Disinheriting a family member in a will is more common than most people think. In order to prevent your children from receiving assets from your estate, you must legally disinherit them by saying so your will. If the child is a minor, state laws will usually provide them with an allowance from the testator's assets until they reach the age of 18. Spouses are much more difficult to legally disinherit. Unless there's a prenuptial agreement that stipulates such action, all states prevent spouses from being completely cut off in a will. The set share for surviving spouses in most states is one-third to one-half of the assets. Attorneys generally discourage testators from attempting to cut a family member out of a will completely. Instead, they might advise their client to leave a small amount and include an in terrorum clause that prevents the beneficiary from receiving any assets if the will is contested.
Divorce can also complicate the terms of a will. In some states, divorce immediately makes the current will invalid. In others, only the parts of the will that apply to the spouse are revoked. No matter what state you live in, if you get a divorce, it's important to review the impact it has on your will.
Dying without a will, known as dying intestate, is a common occurrence. In all cases, probate appoints a personal representative to be in charge of your assets. This administrator acts as executor, pays all debts and inventories assets of the estate. The inventory is then turned over to the state and divided according to state law among the beneficiaries.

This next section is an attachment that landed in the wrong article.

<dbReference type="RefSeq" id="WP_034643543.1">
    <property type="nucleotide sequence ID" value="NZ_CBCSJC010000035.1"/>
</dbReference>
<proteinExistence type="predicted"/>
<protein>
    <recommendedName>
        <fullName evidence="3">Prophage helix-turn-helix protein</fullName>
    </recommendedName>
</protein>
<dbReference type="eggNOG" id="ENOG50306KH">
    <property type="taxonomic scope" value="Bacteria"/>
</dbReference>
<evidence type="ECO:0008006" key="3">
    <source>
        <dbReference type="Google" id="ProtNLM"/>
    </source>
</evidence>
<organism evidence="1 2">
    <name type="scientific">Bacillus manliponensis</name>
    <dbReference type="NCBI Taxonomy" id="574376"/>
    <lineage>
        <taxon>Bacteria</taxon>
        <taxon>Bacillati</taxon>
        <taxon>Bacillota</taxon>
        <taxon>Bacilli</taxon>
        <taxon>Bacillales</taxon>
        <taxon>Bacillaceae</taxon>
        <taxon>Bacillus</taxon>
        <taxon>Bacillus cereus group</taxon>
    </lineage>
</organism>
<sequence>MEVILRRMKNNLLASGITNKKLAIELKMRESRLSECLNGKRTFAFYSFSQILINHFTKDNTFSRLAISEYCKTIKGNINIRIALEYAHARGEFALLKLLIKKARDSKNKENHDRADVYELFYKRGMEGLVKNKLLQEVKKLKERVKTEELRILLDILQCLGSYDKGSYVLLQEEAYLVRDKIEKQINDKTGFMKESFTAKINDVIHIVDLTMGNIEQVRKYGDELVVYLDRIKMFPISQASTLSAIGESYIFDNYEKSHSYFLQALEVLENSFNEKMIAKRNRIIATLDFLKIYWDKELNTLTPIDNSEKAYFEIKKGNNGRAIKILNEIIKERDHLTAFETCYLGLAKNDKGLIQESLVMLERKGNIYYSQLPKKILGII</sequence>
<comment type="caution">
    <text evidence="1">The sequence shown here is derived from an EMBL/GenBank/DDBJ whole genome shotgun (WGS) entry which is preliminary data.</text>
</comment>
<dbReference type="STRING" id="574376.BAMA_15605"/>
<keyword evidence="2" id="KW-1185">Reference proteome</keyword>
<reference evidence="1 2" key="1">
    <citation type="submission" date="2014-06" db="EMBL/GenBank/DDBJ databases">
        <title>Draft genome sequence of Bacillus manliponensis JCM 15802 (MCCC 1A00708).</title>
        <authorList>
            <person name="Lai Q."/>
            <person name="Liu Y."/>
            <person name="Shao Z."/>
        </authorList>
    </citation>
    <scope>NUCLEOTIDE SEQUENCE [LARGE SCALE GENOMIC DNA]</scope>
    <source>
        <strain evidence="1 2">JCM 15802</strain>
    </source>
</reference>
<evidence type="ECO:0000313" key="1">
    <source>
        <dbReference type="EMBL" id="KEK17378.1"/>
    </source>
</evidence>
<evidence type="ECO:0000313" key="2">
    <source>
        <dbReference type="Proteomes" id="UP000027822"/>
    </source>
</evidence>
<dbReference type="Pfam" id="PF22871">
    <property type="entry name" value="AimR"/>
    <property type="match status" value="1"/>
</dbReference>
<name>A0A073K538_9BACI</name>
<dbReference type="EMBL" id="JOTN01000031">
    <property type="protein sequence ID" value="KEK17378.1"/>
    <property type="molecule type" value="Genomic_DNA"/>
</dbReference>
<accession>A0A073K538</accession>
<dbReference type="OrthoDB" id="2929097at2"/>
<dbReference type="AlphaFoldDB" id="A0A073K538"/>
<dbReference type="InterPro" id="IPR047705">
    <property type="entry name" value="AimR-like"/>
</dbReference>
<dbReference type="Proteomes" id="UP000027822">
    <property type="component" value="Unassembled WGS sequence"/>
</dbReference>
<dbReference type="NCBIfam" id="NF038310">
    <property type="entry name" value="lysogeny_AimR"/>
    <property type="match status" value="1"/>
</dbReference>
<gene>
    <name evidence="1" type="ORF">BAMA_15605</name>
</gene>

A lost will is another problem many families face. The specific circumstances and state laws determine the outcome in these cases. If there's an earlier will that was in the process of being revoked, sometimes the initial will is used. Photocopies of the will can be accepted in the case of wills lost by fire or other destruction. Wills should always be kept in a safe place, either a safe deposit box or home safe. It's also smart for your attorney to retain a copy.
If your will was properly drafted in one state, it's generally valid in another state, but it's wise to have it reviewed by an attorney. In some cases, the tax laws in your new state may favor your estate, so it can be financially advantageous to change the will.
Estate taxes are federal taxes that must be paid by the beneficiaries of the estate. The amount of money owed is established as a base amount, plus a percentage of the overall taxable estate. For instance, in 2006, if the taxable estate is more than $10,050, the estate tax would be $2,596, plus an additional 35 percent over and above $10,050 [source: IRS]. As you can see, estate taxes are hefty, and most wealthy people use various loopholes, tax shelters and trusts to prevent their beneficiaries from having to pay so much. Debate is non-stop on so-called death taxes and will continue as long as the Internal Revenue Service (IRS) demands such large percentages. Estate tax law is very complex. More information about the current laws can found at the IRS Web site.
In the next section, we'll take a look at living wills and why they're important.